Cloth nappies are gross? Quite simply no! I could preach about disposable nappies sitting in a bin for 2 weeks but as many of you already know we do still use the odd disposable when the need arises and so that would be hypocritical. I do feel though that once you have seen cloth in action you could never think that cloth nappies are gross. A little bit of education goes a long way and if people knew how easy cloth nappies are maybe more people would give them a go.

Have you noticed a difference between the reliability of cloth over disposable nappies?

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14 thoughts on “Cloth nappies are gross! Aren’t they?

  1. Conversely, with the cloth nappies I used, I didn’t have flushable liners. We had the little toilet-side attachment to flush down solid matter, and then we put the resultant nappies into the wash by themselves, generally on an extended soak cycle.

    I never found it ‘gross’, but it was a good deal more work than just using disposable diapers – although so much cheaper than the mountains of disposables you need.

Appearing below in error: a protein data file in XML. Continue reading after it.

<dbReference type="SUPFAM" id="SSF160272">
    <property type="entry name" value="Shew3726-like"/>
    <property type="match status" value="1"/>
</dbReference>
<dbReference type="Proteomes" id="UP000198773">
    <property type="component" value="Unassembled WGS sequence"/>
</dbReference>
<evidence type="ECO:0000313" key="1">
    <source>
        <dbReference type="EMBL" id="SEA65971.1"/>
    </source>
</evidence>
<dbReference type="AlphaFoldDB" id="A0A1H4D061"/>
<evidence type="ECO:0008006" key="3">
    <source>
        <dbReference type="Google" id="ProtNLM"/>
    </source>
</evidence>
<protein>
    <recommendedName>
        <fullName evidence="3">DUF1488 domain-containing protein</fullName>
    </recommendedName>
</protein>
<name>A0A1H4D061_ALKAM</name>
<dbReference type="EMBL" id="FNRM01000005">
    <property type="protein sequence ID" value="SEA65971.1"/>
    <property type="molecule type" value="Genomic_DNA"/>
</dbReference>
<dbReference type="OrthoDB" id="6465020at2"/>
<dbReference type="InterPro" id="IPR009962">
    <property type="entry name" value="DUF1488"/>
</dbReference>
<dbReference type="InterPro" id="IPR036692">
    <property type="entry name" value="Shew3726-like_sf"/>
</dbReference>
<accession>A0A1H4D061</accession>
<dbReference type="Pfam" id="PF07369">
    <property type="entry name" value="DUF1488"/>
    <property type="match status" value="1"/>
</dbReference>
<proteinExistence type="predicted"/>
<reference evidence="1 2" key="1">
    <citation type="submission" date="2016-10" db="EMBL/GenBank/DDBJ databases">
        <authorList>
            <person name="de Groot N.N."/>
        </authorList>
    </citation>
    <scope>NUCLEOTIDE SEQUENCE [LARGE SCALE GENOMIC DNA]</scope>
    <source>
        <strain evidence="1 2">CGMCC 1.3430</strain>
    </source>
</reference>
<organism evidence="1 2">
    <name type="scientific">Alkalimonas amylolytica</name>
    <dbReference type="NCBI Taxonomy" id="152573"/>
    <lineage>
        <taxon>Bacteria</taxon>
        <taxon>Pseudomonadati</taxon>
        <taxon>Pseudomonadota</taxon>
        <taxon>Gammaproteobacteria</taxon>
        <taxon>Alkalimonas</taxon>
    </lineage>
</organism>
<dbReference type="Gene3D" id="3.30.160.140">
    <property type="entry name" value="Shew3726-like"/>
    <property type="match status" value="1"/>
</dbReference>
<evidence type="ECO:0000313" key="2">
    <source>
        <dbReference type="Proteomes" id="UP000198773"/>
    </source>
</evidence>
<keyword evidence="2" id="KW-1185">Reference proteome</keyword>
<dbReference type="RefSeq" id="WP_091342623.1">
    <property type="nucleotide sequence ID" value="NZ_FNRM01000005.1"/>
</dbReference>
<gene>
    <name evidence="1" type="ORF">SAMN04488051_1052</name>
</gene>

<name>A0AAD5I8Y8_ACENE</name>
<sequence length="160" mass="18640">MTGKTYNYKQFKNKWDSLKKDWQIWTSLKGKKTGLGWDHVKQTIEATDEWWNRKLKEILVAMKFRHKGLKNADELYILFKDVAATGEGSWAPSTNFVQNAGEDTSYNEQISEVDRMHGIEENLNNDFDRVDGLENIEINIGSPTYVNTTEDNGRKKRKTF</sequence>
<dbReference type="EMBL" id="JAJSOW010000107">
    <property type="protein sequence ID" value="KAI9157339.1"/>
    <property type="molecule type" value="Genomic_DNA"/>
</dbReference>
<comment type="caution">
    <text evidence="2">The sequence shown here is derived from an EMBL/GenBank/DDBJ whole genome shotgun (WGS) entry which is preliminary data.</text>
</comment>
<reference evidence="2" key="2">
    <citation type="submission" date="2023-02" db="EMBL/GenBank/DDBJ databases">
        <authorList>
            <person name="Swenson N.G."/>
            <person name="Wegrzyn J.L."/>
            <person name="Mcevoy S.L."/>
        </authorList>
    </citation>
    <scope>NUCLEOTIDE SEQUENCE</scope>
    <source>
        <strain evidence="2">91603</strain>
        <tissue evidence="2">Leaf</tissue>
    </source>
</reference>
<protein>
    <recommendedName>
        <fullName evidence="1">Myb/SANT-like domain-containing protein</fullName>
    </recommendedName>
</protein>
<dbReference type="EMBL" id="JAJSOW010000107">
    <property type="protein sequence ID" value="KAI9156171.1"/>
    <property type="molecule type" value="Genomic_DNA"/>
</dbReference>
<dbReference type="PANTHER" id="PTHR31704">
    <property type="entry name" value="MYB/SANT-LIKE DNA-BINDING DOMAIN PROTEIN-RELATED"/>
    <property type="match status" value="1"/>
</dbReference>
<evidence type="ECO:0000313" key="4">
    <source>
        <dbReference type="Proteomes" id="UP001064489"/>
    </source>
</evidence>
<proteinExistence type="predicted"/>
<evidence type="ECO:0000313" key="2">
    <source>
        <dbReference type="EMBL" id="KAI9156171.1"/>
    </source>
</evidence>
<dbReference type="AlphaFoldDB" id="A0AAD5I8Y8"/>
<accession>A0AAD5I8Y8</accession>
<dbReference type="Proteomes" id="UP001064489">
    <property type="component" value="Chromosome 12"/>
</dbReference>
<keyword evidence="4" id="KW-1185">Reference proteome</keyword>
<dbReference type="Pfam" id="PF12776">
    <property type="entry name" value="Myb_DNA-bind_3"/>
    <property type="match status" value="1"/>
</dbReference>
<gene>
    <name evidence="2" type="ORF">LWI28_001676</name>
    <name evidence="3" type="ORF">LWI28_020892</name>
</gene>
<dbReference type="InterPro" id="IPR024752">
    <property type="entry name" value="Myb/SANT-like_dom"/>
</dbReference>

2. We have had this comment from so many people, in fact my husband was defending our decision in the pub on Friday (bless him). It is like people forget that children do still poo in disposables! Great post!

    Liked by 1 person

    • My K doesn’t dislike them he’s just not really interested in them. He’ll change them and use them but didn’t really see the need to buy them. He thought I was going all environmental on him. I did explain that it was only one of the factors and that there were plenty more just as justifiable reasons to use cloth.

      Liked by 1 person

  3. We adopted a 6 month old and were advised to not change too many things at once when he came to us. He was in disposables and we said we’d continue for a few weeks until he was settled and then start with cloth. He came to us with a course of antibiotics for a cough also, the resulting poonamis made us change to cloth on day 3 and we haven’t looked back! Those first few days I was washing complete changes of clothes 3-4 times a day. Now I wash my nappies one load a day ( could do it every other but I like doing them every morning). We also don’t use the liners but have a shower handset that is next to the loo so they get rinsed off first. I really thought my husband would play no part in this but he really doesn’t mind at all and is often trying to convert friends to cloth now!